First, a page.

I asked Gabriel about his thoughts on the importance of art as a tool of healing, to which he replied, "I believe rehabilitation can come through a lot of different methods, and whatever best helps a person is probably up to the individual - but art is absolutely a uniting force in all humans, and I think it could play an important role in many or even most people’s journey. It should be a basic human right to have the freedom and space to creatively express oneself, and the growing movement to provide art classes, safe spaces for the arts, and art supplies to the incarcerated is really a wonderful thing.
Although everyone’s path in life is different, we all interact with the arts simply by being alive and existing in the world, and every interaction we have with them has the potential to change and affect us - creating something, no matter how big or small, allows a person to express their emotions, share their story with others, and show the world their thoughts." Rehabilitation is a complex thing, but after seeing the journey and experiences of Master of Light’s main character and participating in the discussion after the screening, I believe that the ability to use art for these purposes can lead a person to rehabilitation and growth."
On societal support of prison art, Eliana explained, "I think that society would be more open to supporting projects like PCAP because of the immense talent obvious in both the Shared Humanity exhibit and in Master of Light, but I also hope that society will someday be able to see art not only for its worth if it is considered "well-executed"- in my opinion, art is just as important as a vehicle for healing and catharsis as it is a way to create something that others also view as masterful. I hope that every artist can be celebrated for their art but also for what art can do to help them deal with the trials they face in life.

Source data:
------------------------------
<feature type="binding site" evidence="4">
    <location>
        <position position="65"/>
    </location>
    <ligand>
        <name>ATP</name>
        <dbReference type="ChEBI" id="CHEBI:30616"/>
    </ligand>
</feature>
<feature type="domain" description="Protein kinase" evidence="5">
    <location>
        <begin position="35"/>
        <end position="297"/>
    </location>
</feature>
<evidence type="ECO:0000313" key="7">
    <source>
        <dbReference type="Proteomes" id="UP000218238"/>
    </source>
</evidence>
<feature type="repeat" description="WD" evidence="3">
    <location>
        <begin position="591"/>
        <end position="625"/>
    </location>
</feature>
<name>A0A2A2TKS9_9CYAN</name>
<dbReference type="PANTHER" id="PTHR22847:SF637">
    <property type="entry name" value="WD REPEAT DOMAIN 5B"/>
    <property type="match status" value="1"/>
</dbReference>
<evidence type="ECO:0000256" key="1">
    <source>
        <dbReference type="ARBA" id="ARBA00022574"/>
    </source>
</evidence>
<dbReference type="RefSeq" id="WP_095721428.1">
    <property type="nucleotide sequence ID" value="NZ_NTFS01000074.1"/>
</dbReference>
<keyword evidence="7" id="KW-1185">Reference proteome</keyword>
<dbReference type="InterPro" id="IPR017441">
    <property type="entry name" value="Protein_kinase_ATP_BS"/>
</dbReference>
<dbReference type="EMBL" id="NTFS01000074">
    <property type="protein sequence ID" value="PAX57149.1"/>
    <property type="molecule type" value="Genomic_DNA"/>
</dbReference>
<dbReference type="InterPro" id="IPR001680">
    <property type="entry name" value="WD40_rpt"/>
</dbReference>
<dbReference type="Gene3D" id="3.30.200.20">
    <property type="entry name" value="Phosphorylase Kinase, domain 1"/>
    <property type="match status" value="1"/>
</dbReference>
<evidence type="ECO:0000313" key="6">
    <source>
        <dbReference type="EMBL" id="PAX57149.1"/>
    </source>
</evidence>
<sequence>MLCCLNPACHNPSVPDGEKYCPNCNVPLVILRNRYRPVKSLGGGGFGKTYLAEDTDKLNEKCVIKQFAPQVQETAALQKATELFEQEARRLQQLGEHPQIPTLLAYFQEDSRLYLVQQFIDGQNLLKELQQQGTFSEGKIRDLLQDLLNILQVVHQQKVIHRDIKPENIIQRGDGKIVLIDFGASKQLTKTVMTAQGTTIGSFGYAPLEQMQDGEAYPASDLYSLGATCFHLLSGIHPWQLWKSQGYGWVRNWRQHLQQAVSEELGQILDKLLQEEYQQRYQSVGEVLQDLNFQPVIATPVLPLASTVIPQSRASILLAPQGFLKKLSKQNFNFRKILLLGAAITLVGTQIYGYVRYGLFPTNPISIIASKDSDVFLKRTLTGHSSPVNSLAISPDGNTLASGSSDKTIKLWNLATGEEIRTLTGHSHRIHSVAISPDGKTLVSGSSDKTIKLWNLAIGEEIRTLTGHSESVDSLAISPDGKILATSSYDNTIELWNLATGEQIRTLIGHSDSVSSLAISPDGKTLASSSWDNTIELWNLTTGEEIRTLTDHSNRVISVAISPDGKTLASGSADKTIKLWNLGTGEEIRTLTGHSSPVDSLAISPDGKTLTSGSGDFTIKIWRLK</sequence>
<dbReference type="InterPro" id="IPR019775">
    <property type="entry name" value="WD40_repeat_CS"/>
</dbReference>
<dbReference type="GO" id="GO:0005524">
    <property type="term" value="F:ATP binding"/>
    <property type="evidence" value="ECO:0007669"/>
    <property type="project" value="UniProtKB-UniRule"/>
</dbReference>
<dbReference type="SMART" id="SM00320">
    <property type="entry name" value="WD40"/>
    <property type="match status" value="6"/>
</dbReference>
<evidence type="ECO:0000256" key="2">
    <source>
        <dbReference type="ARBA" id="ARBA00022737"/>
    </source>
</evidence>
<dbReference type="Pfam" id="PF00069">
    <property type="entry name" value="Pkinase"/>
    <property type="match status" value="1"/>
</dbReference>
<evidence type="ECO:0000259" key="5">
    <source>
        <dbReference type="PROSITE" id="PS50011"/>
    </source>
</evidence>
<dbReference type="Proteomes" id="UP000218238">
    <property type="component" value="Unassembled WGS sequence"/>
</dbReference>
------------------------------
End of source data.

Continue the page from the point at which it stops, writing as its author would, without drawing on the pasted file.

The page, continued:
One point mentioned in the discussion after the Master of Light screening was that the main character of the film may have had a much harder time continuing to create art if he was not so talented, which I thought was really important to consider; I think people should have inherent value as opposed to being seen as only useful if they serve some purpose or have exceptional talents.”
I found Eliana's grasp of a deeper motivation to create art than just for accolades or profit profoundly resonating, and especially appreciated her thoughts on the inherent value of all people.
About the aspect of the arts being able to heal, Eliana summed up, "I think that everyone can benefit from more art in their lives, whether they are creating themselves or finding opportunities to be exposed to art that they love. I think that art can be a powerful tool especially in prisons, where many people find themselves in situations that seem hopeless.”
I believe in the power of art to bring hope and peace to all kinds of people, no matter who they are or what trials they face.
“I also recognize that art must be paired with other positive changes in society to make a positive and permanent difference, and I hope that these changes can come as well."
This incredible exhibition, which was also curated by PCAP Linkage Members, combined with the intensely moving Master of Light had indeed left an indelible mark upon the hearts and souls of all who were in attendance. I am so proud of everyone who took part in the planning and preparation of this event and am ever grateful to Gabriel and Eliana for their personal insight. GFAC and PCAP work so well together, and I look forward to future opportunities when we can cumulatively share our humanity.
"Dr. Seuss and Walt Disney sparked my fire for poetry, story, and song at an early age. An auntie school teacher added some kindling along the way. Adolescent angst and hormonal romance tossed firecrackers into the blaze, and some serious study of some masterful wordsmiths in college shot fireworks into the heavens of my literary soul. The resulting embers of English within me continue to crackle whenever stoked or provoked to burn. My muse likes it hot, and I can't say I disagree." -Kirk Fitchett (aka Flint Kougar)
Article is made possible by the Linkage Community Journalism Initiative.
Headshot by Adolfo Cruz Jr. @ uptown24studio.com